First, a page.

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Hawking radiation in the lab

A highlight of the recent NZ Institute of Physics conference was the Dan Walls medal talk given by Matt Visser. Matt has been working on general relativity. That's not desparately unusual for a physicist, but Matt has been successful in working on some of the crazier aspects of relativity and getting it published - wormholes, dumb holes and the like. He gave an entertaining talk - perfect for closing the conference.

I was particularly taken by the description of the analogies between light and sound. It's unsurprising that there should be analogies between the physics of light and the physics of sound in that both are waves, but the extent to which the analogy can go surprised me. For example, it is possible to get Hawking radiation with sound. 

Hawking radiation is predicted to be radiated from black holes. I say 'predicted' because experimental evidence is still scant. It allows black holes to 'evaporate' by emitting radiation from their event horizons (Within the event horizon nothing escapes the black hole - not even light. Once you've passed that boundary, you have a one-way ticket to a singularity). There's an analogy between the event horizon of the black hole and an acoustic shock-front (sonic boom) created by an object moving faster than sound. In the case of the former, once you are past the event horizon you can't get back out, and in the case of the latter, it's not possible for a perturbation that occurs behind the shock front to have an effect in front of it - in order to do so it would need to go faster than sound.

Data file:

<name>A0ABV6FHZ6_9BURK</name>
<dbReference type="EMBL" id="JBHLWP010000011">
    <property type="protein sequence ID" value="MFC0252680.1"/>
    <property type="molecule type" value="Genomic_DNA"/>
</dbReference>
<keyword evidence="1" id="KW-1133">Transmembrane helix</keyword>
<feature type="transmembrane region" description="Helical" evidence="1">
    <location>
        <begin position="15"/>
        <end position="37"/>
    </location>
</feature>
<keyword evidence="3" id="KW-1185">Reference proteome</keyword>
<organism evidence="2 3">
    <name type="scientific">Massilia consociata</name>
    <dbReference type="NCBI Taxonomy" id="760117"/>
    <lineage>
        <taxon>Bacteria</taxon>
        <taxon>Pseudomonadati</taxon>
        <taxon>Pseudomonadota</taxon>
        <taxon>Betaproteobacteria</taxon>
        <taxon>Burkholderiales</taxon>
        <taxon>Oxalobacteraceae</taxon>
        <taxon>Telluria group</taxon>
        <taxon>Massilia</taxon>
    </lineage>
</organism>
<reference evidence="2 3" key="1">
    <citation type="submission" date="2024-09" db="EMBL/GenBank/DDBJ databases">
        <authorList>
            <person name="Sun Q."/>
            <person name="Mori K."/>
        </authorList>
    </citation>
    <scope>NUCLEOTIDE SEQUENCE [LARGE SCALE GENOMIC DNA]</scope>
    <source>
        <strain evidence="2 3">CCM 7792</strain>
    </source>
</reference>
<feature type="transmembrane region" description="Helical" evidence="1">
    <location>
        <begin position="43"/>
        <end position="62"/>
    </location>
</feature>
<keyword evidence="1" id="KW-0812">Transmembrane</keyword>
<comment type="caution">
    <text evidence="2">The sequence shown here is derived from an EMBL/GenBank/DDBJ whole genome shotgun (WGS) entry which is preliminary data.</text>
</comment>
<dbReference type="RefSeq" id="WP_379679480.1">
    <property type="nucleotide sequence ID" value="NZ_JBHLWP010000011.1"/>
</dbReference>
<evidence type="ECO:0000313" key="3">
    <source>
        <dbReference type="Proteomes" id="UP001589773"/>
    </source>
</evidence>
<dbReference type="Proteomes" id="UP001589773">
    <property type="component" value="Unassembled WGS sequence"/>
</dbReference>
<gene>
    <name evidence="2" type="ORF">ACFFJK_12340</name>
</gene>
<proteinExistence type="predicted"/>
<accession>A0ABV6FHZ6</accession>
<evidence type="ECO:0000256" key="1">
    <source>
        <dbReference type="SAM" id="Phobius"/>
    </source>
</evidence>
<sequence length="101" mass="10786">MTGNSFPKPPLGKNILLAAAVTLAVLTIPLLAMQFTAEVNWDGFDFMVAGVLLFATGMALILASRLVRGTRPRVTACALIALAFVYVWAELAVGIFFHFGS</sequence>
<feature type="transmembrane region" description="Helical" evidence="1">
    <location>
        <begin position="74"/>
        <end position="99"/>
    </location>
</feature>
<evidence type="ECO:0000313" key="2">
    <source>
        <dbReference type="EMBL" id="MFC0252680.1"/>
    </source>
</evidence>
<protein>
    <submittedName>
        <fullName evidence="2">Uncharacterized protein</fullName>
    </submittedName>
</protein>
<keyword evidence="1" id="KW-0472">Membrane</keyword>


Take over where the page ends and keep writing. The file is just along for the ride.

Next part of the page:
It turns out that many of the equations governing the situations are similar, including those necessary to produce Hawking radiation. The implication is that one should be able to create Hawking radiation from shock fronts created with supersonic fluid flow. And indeed it has been done - what one might consider an effect of general relativity demonstrated in a fairly simple lab experiment. Quite beautiful. Black holes (well, OK, certain aspects of them) on your lab bench.


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